It all succeeded, and the first International Feature Conference was staged. It was not an expression of the political will of a Western or Eastern umbrella organisation, nor even the result of collaboration between the radio stations Blomström, Braun and Poppe worked for (SR, SFB, BRT respectively). It was something much smaller and much more personal. In essence, it consisted of little more than the professional handshake between Ake, Andries and Leo. It consisted of the idea of acoustic emancipation for the radio documentary, and the vision of cross-border collaboration, bonds of friendship and sticking together. That’s the way it was, that’s how it happened, that’s how it all began.
With the holding of this first conference, the new world of the international radio documentary had been created.

It was a very small world to begin with, numbering only 16 participants from 14 countries: Belgium, Denmark, Finland, France, Ireland, Yugoslavia, Canada, The Netherlands, Norway, Austria, Sweden, Switzerland and the USA . Yet even this first conference brought together protagonists of radio documentary like Zvonimir Bajsic (Zagreb) or RenÈ Farabet (Paris), who were later to go down in the annals of the genre’s history, or people like Karl Schmidt (earplay USA), Knud Ebbesen (Copenhagen), Michael Littleton (Dublin) and Alfred Treiber (Vienna), who were later to enjoy successful managerial careers. It was altogether an inspired, lively gypsy community, none of them high-ranking but many of them important. For many of them, a trick had to be used to bring them to Berlin as official representatives of their radio station.
This trick was a strictly personal invitation which included defrayal of their hotel and other expenses for their stay in Berlin. This meant that they were independent of their bosses and prevented the latter from replacing them around the table at the Berlin conference. Each delegate received DM 32 per day in expenses and DM 35 per night for the hotel. Including entertainment expenses and the scheduled events, the entire conference cost precisely DM†7,537.68. A small price for the launch of a New World.

This first conference had three tasks:

  1. To review the situation of the radio documentary in the participating broadcasting organisations, i.e. staffing, finance, technical facilities, and how the radio documentary was incorporated into the organisational structure of the stations.Conclusion: virtually no staff, little money, frequently no access to professional studios, outdated recording equipment and, with a few exceptions, a low or even non-existent organisational status.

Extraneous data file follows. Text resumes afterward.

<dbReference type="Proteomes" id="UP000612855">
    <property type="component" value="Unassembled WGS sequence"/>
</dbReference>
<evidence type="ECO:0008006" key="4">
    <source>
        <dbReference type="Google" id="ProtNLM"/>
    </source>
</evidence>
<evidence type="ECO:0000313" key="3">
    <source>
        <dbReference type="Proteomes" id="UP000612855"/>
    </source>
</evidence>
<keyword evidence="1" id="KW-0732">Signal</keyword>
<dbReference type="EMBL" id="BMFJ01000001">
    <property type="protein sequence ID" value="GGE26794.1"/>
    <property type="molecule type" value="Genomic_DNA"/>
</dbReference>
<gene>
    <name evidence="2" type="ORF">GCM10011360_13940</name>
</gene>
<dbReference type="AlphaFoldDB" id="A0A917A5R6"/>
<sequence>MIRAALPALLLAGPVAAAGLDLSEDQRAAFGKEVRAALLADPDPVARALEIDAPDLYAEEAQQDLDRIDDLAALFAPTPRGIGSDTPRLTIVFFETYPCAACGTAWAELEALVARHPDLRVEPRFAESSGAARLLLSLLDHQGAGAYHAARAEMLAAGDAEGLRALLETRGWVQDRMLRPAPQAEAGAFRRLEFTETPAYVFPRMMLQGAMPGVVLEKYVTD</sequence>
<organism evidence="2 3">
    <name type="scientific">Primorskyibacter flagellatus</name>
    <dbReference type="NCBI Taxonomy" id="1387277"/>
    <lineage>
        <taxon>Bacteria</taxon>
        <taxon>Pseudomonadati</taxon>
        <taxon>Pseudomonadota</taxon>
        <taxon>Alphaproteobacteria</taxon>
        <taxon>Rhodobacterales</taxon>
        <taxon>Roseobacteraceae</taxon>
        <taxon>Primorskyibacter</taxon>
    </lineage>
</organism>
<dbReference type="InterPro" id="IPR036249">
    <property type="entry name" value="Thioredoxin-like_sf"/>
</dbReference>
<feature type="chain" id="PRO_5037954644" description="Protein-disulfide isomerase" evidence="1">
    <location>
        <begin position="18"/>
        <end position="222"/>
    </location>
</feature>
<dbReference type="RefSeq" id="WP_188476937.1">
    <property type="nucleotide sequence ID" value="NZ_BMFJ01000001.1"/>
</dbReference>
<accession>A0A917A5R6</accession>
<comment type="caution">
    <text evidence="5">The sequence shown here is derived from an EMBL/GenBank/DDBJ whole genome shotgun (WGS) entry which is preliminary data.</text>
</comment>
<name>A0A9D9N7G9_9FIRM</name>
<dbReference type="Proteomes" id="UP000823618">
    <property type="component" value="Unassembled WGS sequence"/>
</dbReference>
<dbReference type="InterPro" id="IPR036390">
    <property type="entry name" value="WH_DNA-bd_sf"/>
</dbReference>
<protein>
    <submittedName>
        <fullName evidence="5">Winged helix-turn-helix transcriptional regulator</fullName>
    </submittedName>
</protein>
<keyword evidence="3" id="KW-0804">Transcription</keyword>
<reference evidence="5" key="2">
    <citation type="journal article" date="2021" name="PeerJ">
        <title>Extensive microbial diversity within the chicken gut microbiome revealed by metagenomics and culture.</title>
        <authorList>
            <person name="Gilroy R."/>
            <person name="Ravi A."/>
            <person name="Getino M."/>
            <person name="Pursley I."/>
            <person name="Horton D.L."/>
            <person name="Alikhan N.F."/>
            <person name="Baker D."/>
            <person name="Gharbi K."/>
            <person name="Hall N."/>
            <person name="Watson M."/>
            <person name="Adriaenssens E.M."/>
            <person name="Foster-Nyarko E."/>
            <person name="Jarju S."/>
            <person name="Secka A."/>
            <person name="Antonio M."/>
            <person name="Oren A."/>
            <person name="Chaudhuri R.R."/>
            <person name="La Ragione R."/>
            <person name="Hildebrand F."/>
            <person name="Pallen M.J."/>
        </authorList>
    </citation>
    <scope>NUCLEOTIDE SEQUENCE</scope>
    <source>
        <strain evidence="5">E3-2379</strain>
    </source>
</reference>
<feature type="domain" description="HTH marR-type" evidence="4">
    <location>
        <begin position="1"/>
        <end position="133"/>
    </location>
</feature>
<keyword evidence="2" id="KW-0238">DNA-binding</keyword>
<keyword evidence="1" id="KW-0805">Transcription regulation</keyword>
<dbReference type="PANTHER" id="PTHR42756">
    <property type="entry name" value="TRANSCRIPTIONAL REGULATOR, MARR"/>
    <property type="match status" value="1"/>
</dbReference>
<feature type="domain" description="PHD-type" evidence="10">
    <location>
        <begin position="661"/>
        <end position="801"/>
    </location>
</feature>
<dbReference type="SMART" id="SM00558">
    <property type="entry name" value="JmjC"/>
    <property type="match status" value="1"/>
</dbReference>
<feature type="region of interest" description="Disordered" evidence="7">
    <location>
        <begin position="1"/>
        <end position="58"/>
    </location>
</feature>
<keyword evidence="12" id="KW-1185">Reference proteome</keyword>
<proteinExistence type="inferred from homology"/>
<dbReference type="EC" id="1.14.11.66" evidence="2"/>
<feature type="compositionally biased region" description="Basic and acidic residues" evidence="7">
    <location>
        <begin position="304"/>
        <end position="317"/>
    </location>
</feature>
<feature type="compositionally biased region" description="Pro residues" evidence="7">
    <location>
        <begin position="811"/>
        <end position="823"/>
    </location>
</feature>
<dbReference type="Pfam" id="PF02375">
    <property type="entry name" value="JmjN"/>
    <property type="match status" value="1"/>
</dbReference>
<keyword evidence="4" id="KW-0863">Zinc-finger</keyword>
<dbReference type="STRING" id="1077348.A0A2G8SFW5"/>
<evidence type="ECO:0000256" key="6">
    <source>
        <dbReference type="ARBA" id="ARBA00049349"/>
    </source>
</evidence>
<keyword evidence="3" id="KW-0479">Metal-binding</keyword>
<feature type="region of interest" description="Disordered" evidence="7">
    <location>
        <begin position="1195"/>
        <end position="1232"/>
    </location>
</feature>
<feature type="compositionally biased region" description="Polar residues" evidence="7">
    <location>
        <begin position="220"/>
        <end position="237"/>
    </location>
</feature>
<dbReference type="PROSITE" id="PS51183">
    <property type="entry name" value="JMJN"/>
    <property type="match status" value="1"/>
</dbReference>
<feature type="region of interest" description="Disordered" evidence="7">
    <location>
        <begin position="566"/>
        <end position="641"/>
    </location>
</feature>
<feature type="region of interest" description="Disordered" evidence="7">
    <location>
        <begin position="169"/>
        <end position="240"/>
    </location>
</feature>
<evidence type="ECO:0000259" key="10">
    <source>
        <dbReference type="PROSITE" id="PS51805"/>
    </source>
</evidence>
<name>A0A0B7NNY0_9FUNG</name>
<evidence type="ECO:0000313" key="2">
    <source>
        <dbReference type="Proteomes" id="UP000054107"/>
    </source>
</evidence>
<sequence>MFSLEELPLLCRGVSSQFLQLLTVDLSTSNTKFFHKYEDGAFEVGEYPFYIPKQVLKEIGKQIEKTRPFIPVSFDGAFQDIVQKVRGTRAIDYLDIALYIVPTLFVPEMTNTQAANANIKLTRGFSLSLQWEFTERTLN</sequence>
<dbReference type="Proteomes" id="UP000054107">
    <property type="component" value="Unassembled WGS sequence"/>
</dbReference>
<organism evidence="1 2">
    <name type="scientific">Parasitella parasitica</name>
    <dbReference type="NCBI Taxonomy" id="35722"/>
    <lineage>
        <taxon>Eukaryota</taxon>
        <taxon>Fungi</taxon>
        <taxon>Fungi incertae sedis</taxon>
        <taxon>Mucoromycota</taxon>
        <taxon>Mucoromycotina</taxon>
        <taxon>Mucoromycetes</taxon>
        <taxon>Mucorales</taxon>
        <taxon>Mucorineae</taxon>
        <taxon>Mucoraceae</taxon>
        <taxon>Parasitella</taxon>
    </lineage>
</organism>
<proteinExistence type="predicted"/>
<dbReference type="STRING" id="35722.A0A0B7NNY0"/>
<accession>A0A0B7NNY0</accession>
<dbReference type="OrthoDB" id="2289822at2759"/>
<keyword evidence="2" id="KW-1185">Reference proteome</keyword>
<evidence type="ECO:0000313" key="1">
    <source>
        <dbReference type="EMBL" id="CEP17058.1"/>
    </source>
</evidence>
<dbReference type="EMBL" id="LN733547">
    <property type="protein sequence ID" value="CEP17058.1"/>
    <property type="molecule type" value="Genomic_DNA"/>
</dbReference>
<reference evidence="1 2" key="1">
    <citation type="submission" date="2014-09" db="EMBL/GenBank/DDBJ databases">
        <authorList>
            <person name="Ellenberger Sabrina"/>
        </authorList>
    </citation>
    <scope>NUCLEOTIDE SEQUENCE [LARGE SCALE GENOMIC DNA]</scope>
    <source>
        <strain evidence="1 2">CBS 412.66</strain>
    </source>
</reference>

2. To review the prevailing ideas on documentary production with demonstrations of one typical and one unusual documentary respectively from each participating broadcasting organisation. Conclusion: much traditional trash, some radiophonic gold, and four diamonds worthy of export.
  3. To investigate opportunities for collaboration: How could we give each other mutual editorial, financial and technical support, in order to produce an increasing number of high-quality radio documentaries?

The first International Feature Conference led to the energetic ascent of a neglected programme genre. In Belgium, Austria and Hungary it resulted in the establishment of new feature departments. Imports and exports of documentary diamonds began.
The era of international co-production was underway.

The conference ended with a unanimous decision that the conference should be held every year, with the next one to take place again in Berlin.

And then we sang the radio documentary Internationale:
“Wacht auf, Verdammte dieser Erde” (“Awake O Damned of this Earth”)
Everyone knew that better times awaited the radio documentary.
We would make sure of that ourselves.


The best documentaries have this in common:

they are about human short-comings,
about the chasm between dreams and deeds,
about people who want to but cannot.
They are, therefore, about something that is
unfinished, unfulfilled, incomplete.

They are about the melancholy of the impossible or the prohibited,
but they are also about the enjoyment
and the pleasure of every step in the right direction,
or of challenging or flirting with what we call fate.

The good documentary balances on the knife-edge of life.

Here, the documentary maker is all ears.

Big ears.
New ears.
Warm ears.

Edwin Brys


LINKS to participating organisations

What if everyone of us listeners carries a kind of map inside of them – a map of sounds.
It’s ephemeral, mysterious, lots of uncharted territory, but every once in a while, the clouds part and we feel we’ve discovered something. Strangely, as soon as we’ve named this new realm, it loses some of its magic’
Jim Metzner, Pulse of the Planet




Write a comment...

Fill in your details below or click an icon to log in:

WordPress.com Logo

You are commenting using your WordPress.com account. Log Out /  Change )

Google+ photo

You are commenting using your Google+ account. Log Out /  Change )

Twitter picture

You are commenting using your Twitter account. Log Out /  Change )

Facebook photo

You are commenting using your Facebook account. Log Out /  Change )


Connecting to %s

This site uses Akismet to reduce spam. Learn how your comment data is processed.